1. How We Will Read: Clay Shirky


    This post is part of “How We Will Read,” an interview series exploring the future of books from the perspectives of publishers, writers, and intellectuals. Read our kickoff post with Steven Johnson here. And check out our new homepage, a captivating new way to explore Findings.

    This week, we were extremely honored to speak to Internet intellectual Clay Shirky, writer, teacher, and consultant on the social and economic effects of Internet technologies. Clay is a professor at the renowned Interactive Telecommunications Program at NYU and author of two books, most recently Cognitive Surplus: Creativity and Generosity in a Connected Age.

    Clay is one of the foremost minds studying the evolution of Internet culture. He is also a dedicated writer and reader, and it was natural that we would ask him to contribute to our series to hear what he could teach us about social reading. Clay is both brilliant and witty, able to weave in quotes from Robert Frost in one breath and drop a “ZOMG” in the next. So sit down and take notes: Professor Shirky’s about to speak.

    How is publishing changing?

    Publishing is not evolving. Publishing is going away. Because the word “publishing” means a cadre of professionals who are taking on the incredible difficulty and complexity and expense of making something public. That’s not a job anymore. That’s a button. There’s a button that says “publish,” and when you press it, it’s done.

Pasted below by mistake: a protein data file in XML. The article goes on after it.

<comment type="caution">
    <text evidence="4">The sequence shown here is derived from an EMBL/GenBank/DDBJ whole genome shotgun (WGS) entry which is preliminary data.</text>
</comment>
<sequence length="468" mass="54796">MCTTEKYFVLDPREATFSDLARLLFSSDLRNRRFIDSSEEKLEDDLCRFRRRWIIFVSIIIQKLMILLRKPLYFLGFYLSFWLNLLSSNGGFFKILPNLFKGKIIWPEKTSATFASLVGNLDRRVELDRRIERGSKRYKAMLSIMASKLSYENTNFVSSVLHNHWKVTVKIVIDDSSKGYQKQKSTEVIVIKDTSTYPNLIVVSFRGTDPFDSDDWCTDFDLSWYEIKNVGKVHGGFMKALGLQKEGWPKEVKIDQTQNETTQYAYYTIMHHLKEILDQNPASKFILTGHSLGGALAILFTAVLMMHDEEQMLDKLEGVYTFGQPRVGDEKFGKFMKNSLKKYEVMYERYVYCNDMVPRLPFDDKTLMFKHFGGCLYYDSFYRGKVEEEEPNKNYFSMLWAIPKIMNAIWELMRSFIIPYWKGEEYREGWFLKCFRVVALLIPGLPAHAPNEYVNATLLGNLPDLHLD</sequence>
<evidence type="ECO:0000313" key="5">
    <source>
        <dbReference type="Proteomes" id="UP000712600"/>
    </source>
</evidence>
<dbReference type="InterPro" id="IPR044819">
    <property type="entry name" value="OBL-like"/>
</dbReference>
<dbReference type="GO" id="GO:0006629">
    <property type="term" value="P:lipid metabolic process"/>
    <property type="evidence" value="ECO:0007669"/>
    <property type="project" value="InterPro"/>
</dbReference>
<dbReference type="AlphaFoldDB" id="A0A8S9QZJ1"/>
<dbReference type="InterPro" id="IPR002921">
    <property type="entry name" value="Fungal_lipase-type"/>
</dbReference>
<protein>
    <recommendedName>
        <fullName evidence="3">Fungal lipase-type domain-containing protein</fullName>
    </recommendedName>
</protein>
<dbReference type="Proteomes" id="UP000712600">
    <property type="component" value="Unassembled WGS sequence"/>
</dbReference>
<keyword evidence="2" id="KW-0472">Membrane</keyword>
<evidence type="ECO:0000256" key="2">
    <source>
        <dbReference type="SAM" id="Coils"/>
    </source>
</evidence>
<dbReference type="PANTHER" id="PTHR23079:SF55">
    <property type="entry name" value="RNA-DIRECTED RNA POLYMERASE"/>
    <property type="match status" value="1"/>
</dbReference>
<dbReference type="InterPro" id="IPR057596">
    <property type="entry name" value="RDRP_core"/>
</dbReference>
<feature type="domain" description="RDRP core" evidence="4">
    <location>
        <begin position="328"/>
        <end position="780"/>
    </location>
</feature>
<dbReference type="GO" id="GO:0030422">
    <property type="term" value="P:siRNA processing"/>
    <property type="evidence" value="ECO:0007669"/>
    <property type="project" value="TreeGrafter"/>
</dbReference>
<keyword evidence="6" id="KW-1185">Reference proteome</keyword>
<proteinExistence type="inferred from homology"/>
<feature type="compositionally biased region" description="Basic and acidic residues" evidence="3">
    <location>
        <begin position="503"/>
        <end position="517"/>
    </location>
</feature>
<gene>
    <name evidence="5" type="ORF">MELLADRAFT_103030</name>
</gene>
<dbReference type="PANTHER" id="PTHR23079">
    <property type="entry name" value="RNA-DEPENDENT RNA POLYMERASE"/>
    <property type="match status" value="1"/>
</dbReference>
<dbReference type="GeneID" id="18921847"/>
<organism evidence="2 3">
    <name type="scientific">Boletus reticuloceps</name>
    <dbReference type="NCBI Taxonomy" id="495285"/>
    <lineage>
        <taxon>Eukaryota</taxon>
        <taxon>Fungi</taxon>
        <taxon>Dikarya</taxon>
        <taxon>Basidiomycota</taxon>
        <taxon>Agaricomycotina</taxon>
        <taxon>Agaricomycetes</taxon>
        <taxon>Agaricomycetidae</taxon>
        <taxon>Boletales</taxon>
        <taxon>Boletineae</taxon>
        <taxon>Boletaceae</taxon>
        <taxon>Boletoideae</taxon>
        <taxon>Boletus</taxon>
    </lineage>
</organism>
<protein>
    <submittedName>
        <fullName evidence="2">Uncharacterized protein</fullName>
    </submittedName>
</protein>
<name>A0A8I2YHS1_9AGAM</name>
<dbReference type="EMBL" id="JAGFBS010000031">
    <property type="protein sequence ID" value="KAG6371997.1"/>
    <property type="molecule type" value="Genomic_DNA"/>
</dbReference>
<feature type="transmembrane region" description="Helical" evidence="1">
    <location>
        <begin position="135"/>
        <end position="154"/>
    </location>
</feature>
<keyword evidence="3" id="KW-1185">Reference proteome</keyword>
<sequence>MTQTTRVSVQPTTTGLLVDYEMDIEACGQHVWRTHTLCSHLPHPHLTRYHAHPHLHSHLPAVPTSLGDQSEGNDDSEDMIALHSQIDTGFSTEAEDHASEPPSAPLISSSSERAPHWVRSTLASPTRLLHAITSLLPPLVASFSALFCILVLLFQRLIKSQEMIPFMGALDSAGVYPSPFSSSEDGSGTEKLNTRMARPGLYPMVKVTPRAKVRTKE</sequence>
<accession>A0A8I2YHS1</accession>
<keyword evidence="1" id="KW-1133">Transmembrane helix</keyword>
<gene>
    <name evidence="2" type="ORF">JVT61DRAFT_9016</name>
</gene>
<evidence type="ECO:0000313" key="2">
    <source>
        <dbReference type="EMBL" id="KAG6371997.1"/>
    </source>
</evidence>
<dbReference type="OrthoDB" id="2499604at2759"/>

In ye olden times of 1997, it was difficult and expensive to make things public, and it was easy and cheap to keep things private. Privacy was the default setting. We had a class of people called publishers because it took special professional skill to make words and images visible to the public. Now it doesn’t take professional skills. It doesn’t take any skills. It takes a Wordpress install.

    The question isn’t what happens to publishing — the entire category has been evacuated. The question is, what are the parent professions needed around writing? Publishing isn’t one of them. Editing, we need, desperately. Fact-checking, we need. For some kinds of long-form texts, we need designers. Will we have a movie-studio kind of setup, where you have one class of cinematographers over here and another class of art directors over there, and you hire them and put them together for different projects, or is all of that stuff going to be bundled under one roof? We don’t know yet. But the publishing apparatus is gone. Even if people want a physical artifact — pipe the PDF to a printing machine. We’ve already seen it happen with newspapers and the printer. It is now, or soon, when more people will print the New York Times holding down the “print” button than buy a physical copy.

    The original promise of the e-book was not a promise to the reader, it was a promise to the publisher: “We will design something that appears on a screen, but it will be as inconvenient as if it were a physical object.” This is the promise of the portable document format, where data goes to die, as well.